Tyson Fury's trainer Ben Davison did nothing wrong during his draw with Deontay Wilder, according to Dave Coldwell.
Fury was knocked down twice in the WBC heavyweight world title fight but was judged by many to have done enough to win the fight on points.
But the judges awarded a split-decision draw to leave the Brit deeply disappointed and claiming that everyone in boxing 'knew the truth' about the result.
However, Fury's cutman Freddie Roach - a celebrated boxing trainer in his own right - has hit out at coach Davison's failure to order his charge to press home the advantage and get the knockout.
But Coldwell, who has worked with the likes of Tony Bellew, David Price and the McDonnell brothers, believes Roach should have kept his thoughts to himself.
"It's a pretty bad move really. It's very disrespectful to Ben Davison," Coldwell told The Brian Moore Show (weekdays 3pm-7pm).
"Ben brought him on board because they'd used his gym and offered to let him work the corner and be part of the fight, part of the event.
Talked with @FreddieRoach (who was in Fury's corner) on today's episode of @FairGameonFS1. Freddie told me he was disappointed with Tyson Fury's corner and thought he could have knocked Deontay Wilder out a couple times had they made better decisions. Today at 5:30 ET. pic.twitter.com/kdYXP3kBdl— Kristine Leahy (@KristineLeahy) December 11, 2018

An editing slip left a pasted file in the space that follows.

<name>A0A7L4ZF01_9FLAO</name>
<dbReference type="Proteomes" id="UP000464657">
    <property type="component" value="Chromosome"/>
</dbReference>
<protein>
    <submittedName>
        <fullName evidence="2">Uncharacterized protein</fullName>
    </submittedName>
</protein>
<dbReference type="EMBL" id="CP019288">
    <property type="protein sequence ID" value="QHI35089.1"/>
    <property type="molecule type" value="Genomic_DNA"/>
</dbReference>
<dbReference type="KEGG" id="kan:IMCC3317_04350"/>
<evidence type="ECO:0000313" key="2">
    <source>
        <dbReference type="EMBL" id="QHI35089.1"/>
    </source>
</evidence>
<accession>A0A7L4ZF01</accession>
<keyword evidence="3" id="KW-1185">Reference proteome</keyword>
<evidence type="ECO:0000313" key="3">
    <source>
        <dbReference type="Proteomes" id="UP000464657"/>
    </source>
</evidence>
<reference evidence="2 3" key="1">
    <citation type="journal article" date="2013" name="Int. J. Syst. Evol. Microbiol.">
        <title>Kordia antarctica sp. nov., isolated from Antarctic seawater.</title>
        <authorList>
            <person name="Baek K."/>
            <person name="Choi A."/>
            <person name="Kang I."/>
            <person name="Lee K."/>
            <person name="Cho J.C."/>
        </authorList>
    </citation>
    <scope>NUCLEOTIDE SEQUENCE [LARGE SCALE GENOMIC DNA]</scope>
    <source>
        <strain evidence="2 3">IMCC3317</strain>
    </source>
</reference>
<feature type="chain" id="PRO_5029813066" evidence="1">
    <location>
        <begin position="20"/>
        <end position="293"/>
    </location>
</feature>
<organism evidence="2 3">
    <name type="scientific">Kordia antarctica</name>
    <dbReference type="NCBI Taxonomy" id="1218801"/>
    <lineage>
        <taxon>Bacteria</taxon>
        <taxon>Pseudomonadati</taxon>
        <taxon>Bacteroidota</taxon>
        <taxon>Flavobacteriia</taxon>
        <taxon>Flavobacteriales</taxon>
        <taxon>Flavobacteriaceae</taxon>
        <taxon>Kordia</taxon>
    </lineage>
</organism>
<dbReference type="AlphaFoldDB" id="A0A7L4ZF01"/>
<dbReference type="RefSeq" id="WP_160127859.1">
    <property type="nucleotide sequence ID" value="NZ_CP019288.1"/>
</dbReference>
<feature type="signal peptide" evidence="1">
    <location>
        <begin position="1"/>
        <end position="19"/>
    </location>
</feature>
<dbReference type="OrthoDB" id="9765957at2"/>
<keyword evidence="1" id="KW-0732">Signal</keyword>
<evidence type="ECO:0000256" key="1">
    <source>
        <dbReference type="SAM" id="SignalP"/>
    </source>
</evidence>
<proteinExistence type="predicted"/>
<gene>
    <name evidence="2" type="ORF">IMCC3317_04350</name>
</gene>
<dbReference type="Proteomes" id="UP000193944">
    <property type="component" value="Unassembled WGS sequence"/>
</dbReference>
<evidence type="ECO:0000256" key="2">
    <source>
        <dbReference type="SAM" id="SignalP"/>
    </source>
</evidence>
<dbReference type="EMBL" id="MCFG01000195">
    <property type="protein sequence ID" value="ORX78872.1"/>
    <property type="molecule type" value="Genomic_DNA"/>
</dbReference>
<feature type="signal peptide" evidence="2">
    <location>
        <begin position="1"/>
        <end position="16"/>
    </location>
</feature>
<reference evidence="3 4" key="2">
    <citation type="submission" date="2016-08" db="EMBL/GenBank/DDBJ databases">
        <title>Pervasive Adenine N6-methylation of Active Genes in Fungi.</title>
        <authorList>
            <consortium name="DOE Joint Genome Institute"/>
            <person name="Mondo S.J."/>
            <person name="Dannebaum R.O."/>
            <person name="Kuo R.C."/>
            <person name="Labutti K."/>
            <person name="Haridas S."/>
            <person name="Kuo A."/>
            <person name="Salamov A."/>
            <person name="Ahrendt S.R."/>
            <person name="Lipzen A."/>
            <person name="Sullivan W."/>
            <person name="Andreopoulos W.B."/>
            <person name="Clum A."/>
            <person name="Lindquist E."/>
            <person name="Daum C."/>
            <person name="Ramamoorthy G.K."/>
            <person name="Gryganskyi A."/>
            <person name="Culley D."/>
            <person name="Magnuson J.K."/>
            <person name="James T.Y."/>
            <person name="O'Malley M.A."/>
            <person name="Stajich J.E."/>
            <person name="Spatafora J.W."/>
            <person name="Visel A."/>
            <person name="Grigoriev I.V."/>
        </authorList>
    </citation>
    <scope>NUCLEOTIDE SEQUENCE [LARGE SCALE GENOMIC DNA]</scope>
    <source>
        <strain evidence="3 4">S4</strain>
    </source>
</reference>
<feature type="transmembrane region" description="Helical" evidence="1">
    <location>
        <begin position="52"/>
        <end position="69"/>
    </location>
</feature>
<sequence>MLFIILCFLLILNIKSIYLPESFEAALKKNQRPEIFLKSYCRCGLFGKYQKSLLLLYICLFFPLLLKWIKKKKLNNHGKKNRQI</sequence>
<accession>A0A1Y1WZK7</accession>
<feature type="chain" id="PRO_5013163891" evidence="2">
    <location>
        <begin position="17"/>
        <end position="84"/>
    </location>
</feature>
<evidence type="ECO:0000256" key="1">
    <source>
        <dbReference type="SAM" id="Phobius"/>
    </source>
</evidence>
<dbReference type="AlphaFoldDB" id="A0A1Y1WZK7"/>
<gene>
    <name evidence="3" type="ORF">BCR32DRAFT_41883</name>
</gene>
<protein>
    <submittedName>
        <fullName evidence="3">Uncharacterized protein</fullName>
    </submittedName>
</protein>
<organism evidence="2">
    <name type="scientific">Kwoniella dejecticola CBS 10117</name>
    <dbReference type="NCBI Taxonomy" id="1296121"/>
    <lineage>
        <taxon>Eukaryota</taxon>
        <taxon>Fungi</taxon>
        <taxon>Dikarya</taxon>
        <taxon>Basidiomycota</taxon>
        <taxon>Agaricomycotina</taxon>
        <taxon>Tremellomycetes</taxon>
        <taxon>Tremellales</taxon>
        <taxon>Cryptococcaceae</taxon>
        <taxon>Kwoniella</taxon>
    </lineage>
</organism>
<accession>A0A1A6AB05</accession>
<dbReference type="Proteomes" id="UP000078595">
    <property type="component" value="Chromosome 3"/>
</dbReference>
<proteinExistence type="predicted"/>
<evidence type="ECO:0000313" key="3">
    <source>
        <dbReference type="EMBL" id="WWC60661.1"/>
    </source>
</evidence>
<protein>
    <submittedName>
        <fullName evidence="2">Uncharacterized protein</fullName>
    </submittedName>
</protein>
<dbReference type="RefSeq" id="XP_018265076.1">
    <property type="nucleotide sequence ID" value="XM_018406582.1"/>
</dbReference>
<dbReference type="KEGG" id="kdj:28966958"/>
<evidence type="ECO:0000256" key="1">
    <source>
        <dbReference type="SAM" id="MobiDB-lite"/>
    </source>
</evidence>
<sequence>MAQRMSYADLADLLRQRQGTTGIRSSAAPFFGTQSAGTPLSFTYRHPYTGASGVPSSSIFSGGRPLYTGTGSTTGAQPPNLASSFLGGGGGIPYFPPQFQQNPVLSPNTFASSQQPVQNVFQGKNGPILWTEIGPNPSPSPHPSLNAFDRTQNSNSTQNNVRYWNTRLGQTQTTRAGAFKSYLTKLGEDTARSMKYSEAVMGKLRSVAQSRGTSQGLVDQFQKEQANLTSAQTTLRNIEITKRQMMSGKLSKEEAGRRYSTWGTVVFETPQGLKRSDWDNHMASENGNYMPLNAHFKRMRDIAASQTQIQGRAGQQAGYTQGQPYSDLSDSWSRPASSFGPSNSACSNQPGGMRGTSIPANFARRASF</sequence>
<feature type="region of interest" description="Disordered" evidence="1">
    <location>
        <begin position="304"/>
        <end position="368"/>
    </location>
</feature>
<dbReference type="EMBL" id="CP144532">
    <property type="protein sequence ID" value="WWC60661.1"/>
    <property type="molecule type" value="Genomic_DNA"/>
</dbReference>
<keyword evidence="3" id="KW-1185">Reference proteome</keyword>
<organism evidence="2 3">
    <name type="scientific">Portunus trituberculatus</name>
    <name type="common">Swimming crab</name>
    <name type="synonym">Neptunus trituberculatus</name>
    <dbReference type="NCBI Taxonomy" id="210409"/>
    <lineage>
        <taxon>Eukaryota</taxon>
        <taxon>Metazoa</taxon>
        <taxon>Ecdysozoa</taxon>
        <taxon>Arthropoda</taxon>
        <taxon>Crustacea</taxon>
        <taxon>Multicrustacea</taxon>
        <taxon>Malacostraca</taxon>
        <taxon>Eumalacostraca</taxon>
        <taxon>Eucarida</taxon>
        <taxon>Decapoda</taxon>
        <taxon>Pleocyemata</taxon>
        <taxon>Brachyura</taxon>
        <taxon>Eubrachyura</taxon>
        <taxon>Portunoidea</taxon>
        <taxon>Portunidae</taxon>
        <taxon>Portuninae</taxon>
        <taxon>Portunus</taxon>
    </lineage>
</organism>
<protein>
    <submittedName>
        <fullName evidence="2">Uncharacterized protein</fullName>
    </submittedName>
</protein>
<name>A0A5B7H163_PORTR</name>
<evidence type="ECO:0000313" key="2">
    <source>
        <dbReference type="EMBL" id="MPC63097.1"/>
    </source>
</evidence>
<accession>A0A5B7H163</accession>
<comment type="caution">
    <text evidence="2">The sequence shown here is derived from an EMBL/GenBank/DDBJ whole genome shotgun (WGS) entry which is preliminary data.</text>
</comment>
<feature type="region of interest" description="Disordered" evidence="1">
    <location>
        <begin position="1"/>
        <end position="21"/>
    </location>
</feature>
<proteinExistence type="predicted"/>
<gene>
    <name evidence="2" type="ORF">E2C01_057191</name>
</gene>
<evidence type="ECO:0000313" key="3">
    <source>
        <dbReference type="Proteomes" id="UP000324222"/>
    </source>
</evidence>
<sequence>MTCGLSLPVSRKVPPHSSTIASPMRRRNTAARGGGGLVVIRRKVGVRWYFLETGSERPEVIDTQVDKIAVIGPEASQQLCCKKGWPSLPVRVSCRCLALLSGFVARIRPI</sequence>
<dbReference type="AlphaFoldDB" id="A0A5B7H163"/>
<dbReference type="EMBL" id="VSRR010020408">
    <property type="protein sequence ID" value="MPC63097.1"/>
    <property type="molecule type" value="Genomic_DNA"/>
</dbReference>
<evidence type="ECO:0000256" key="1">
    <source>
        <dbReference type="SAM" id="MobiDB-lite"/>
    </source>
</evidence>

"It's one thing thinking those things... If you've got those feelings, speak to Ben privately. But to go on TV and air them, it's bang out of order.
"Freddie has had a fantastic career and he's one of the world's best coaches - you only have to look at his resume - but he's had a lot of fights where he's been beat.
"Can you imagine if the guys who'd been in his corner came out and said 'Freddie should have done this, Freddie should have done that'? He'd be pretty offended.
"He'd feel pretty hard done by after inviting these people to be in the corner as part of the team."
Fury had previously worked with his uncle Peter Fury, the man who guided him to the top of the heavyweight division three years ago and masterminded the win over Wladimir Klitschko.
But the 6ft 9in fighter's latest comeback has been alongside a much younger man in Davison, who is still in his 20s.
Coldwell added: "Ben knows what these guys are good at and what they're bad at. You cannot fault Ben one bit.
"The time when Tyson started getting a bit more aggressive, he ended up on his backside in the last round.
"Tyson Fury is not known or seen as a go-forward fighter who is going to go in there slinging bombs.
"He's a very very smart boxer and you can't tell me he wasn't out-boxing Wilder in that fight.
"The advice and the tactics that Fury deployed in that fight, working with Ben, you can't knock it!
"Just because somebody isn't well-known or somebody is young, it doesn't mean they're not good enough. Yes, they're lacking in experience but they're only going to learn by doing it.
"It's like having a prospect who has only boxed six rounds. You don't know, you think they're capable, but you don't know until they've done it. Just because he hasn't, doesn't mean that he can't!
"Ben has proved that he's capable and whatever he has done in the preparation for the fight was good.
"He handled the occasion, he never flapped in the corner and I can't really fault him."